The horrid events in Barcelona last week appear to have reached their conclusion, with the shooting of the homicidal van driver by the Catalonian police, the Mossos d'Esquadra. There is some political and social fallout still to come, no doubt (including a squabble over who should be present in the solemn ‘no tinc por – we aren’t afraid’ Barcelona march on Saturday), but the greatest effect on all of this may be on tourism.
Spain has known that it was – and is – a perfect target for the nihilism of the jihadists. This fine country is easily attacked, as it relies so heavily on tourism – an industry that can, under certain circumstances, disappear pretty much overnight. Perhaps those that visit the cities with their monuments and museums are a different type of visitor to those who choose the beach and its attractions. Perhaps the fear will be contained. ETA knew this, with its bombs in Benidorm and the Costa Blanca during the eighties and nineties. The simple tourist, looking for time with his family, away from the drab factory workplace, will be quickly convinced to change his travel plans following the threat of an attack (the foreign resident, of course, will stay put, with his heels dug in).
How can we stop these creatures? Bollards may stop a swerving truck here, but how about there? Do we need more police... or more ‘intelligence’... or more controls...? Should we concentrate just on tourism – are other areas less likely to be attacked? What about some other alternate but equally vile plan from the jihadists to bring us down – poisoning the water or kidnapping someone famous? Presumably, someone somewhere is hatching a fresh plot right now. Meanwhile, as both feared and anticipated, we have a small but growing call for some form of massive institutional violence on our part, a pogrom or even a war. We are discovering hatred growing on our side, on what should be the Side of Reason. Racism, ignorance and bigotry. The terrorists had planned a larger attack, says The Local here, including a plan to destroy the Sagrada Familia. That would have probably tipped the Spanish into entertaining the most terrible reaction.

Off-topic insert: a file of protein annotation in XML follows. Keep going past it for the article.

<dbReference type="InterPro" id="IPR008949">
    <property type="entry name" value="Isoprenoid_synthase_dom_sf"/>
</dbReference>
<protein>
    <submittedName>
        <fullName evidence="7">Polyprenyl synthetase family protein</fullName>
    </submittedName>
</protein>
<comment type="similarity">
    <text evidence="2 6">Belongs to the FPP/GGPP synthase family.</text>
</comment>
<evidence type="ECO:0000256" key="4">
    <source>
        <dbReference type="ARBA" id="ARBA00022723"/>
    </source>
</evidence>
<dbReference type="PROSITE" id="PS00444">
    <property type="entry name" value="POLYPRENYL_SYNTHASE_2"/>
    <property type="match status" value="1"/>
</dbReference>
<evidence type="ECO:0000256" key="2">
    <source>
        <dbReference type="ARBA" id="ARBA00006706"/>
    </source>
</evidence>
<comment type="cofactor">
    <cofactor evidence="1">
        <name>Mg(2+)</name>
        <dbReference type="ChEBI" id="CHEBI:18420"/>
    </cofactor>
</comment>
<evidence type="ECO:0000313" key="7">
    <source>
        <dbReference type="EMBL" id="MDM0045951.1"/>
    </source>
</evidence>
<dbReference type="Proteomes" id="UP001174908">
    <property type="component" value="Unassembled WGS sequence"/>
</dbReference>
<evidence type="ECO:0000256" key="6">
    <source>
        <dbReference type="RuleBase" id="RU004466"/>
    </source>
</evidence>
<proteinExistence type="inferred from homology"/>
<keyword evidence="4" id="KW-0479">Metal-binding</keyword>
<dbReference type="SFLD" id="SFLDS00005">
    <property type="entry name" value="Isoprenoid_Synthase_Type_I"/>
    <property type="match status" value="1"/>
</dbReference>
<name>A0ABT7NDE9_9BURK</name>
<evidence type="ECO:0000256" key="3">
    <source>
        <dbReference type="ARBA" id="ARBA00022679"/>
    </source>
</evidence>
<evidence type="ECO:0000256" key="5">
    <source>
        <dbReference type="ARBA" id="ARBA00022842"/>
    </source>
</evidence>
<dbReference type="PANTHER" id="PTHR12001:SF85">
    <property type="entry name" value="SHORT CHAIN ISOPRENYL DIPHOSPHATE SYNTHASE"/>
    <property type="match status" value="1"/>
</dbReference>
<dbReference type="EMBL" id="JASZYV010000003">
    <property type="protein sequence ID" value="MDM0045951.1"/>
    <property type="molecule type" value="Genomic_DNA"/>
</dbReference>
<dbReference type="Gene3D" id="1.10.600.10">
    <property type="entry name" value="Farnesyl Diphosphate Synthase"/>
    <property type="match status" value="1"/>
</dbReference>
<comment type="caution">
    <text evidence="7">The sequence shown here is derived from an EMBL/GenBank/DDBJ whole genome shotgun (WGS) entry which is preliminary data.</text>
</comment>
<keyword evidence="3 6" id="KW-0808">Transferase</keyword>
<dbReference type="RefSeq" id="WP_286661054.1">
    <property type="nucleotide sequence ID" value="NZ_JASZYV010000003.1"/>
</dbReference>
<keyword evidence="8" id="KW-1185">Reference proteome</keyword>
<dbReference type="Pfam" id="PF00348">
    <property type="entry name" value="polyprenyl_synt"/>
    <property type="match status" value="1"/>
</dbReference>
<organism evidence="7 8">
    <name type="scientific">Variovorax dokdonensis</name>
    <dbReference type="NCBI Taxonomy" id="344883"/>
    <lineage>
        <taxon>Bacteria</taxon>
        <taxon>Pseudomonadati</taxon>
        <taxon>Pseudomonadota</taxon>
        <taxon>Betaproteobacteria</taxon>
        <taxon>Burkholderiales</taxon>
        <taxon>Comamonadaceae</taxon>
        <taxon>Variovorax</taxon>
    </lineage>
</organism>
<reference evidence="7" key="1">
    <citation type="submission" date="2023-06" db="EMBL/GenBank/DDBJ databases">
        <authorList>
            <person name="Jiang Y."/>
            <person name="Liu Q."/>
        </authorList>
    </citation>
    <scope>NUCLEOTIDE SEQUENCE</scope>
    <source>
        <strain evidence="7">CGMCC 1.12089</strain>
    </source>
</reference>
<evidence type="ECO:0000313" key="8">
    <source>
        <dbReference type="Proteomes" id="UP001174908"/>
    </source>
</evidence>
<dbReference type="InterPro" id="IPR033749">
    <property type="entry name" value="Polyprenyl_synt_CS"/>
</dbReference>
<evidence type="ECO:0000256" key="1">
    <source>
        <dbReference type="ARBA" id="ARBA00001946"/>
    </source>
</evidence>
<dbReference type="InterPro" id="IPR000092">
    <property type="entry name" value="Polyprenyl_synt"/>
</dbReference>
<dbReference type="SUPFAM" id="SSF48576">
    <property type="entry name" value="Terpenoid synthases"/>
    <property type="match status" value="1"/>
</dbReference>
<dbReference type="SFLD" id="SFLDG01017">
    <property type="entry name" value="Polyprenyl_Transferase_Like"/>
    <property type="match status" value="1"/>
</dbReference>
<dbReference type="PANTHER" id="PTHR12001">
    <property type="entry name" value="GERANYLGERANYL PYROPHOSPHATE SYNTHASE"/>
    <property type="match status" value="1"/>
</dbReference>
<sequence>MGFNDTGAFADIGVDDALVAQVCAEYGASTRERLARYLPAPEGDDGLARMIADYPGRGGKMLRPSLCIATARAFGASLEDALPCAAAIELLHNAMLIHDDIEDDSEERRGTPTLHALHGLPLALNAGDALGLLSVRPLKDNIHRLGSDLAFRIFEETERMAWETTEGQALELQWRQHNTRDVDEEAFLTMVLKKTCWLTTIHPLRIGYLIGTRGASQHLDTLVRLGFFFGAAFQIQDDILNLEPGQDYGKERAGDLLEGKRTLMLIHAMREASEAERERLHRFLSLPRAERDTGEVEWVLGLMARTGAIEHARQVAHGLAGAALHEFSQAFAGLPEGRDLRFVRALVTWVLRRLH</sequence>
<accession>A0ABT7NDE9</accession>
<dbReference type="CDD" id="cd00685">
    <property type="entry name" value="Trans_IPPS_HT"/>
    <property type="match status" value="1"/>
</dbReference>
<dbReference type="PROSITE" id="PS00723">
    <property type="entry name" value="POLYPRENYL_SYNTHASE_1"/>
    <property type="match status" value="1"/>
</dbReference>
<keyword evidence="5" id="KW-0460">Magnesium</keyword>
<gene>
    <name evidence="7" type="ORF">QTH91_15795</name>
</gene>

Meanwhile, the political parties have broadly agreed to an ‘anti-jihadist pact’, which Podemos has sent observers to, but won’t join. The Government of the Partido Popular, says Podemos, is blithely doing business with several Middle Eastern sponsors of terrorism. Maybe if we did attack them, they would use those very weapons we have been selling them for decades against us.